We take the measure of a moral hero, South Africa’s anti-apartheid icon Nelson Mandela.
Nelson Mandela was a hero, and then more. That rare, transcendent figure who through struggle and vision and breakthrough becomes a moral inspiration to the world. For decades, he was the imprisoned figure of defiance and liberation struggle for South Africans under the brutal racial oppression of apartheid. And then he emerged from prison smiling. Radiant. A freedom fighter who became an avatar of reconciliation. Now he has died, at 95. And the world turns to consider the full measure of the man. This hour On Point: the meaning of Nelson Mandela.
— Tom Ashbrook
Peter Wonacott, Africa bureau chief for The Wall Street Journal.
Janet Heard, assistant editor and head of news at Cape Times.
Douglas Foster, journalist and author of “After Mandela: The Struggle For Freedom In Post-Apartheid South Africa.”
Penelope Andrews, President and Dean of Albany Law School. South African native and author of “The Post Apartheid Constitutions: Perspectives on South Africa’s Basic Law.”
Heinz Klug, professor of law at the University of Wisconsin. South African native and former member of South Africa’s ANC Land Commission.
From Tom’s Reading List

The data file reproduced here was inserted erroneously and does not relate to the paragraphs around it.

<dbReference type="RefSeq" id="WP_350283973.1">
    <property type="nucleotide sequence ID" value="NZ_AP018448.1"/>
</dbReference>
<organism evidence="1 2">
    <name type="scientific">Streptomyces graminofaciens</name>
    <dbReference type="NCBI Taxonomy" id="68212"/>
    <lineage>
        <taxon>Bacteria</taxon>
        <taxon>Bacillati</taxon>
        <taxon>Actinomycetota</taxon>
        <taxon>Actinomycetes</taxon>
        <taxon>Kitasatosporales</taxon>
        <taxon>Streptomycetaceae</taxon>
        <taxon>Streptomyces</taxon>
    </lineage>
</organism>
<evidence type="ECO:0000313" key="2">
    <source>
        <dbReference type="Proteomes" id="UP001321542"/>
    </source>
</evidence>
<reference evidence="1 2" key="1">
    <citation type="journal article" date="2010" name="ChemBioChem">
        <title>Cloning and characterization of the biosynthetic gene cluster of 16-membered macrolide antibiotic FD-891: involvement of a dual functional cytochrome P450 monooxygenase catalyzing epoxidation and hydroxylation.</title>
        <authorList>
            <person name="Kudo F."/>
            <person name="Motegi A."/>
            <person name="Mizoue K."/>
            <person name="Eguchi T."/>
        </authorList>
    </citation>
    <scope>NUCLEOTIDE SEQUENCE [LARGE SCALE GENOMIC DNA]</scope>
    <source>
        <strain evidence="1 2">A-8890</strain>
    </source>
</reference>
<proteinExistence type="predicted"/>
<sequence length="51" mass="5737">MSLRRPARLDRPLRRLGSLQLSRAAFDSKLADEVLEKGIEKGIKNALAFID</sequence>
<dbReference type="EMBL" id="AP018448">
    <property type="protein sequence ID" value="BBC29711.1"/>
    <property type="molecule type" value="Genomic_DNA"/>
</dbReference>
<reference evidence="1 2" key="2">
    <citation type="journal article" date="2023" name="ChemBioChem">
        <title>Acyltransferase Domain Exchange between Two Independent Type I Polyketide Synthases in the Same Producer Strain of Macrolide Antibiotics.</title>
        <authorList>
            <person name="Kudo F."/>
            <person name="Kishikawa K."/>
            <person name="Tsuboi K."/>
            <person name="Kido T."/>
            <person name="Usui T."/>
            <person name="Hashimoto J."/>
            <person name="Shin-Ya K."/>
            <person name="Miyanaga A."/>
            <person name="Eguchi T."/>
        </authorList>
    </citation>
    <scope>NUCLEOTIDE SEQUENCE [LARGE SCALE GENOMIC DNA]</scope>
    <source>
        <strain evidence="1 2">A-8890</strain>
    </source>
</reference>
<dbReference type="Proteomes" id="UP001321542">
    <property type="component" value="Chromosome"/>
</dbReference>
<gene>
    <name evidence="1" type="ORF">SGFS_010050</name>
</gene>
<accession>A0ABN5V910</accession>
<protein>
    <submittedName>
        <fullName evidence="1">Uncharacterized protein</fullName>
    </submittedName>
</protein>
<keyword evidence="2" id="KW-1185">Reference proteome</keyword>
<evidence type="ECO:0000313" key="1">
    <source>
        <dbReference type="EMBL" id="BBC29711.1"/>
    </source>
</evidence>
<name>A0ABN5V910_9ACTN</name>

NPR: Nelson Mandela, Inspiration To World, Dies At 95 — “From his childhood as a herd boy, Mandela went on to lead the African National Congress’ struggle against the racially oppressive, apartheid regime of South Africa. For his efforts, he spent 27 years behind bars as a political prisoner. In 1994, after Mandela was elected president in South Africa’s first democratic elections, Archbishop Desmond Tutu shook with elation as he welcomed Mandela to a rally in Cape Town.’One man inspires us all. One man inspires the whole world,’ Tutu said at the time. ‘Ladies and gentlemen, friends, fellow South Africans, welcome our brand new state president — out of the box: Nelson Mandela.'”
Bloomberg News: Nelson Mandela, Who Led South Africa Past Apartheid, Dies at 95 — “Released from prison in 1990, Mandela negotiated a peaceful end to the old regime with leaders of South Africa’s white minority government. Three years later, he won the Nobel Peace Prize. He served as president from 1994 to 1999, before stepping down voluntarily. Mandela came to symbolize proof that seemingly intractable disputes could be resolved. Former Palestinian Authority President Yasser Arafat, East Timorese independence leader Xanana Gusmao and warring factions in Burundi all asked him to help mediate conflicts. On his part, Mandela never wavered from espousing non-violence after the settlement talks began.”
Read An Excerpt Of “After Mandela: The Struggle for Freedom in Post-Apartheid South Africa” by Douglas Foster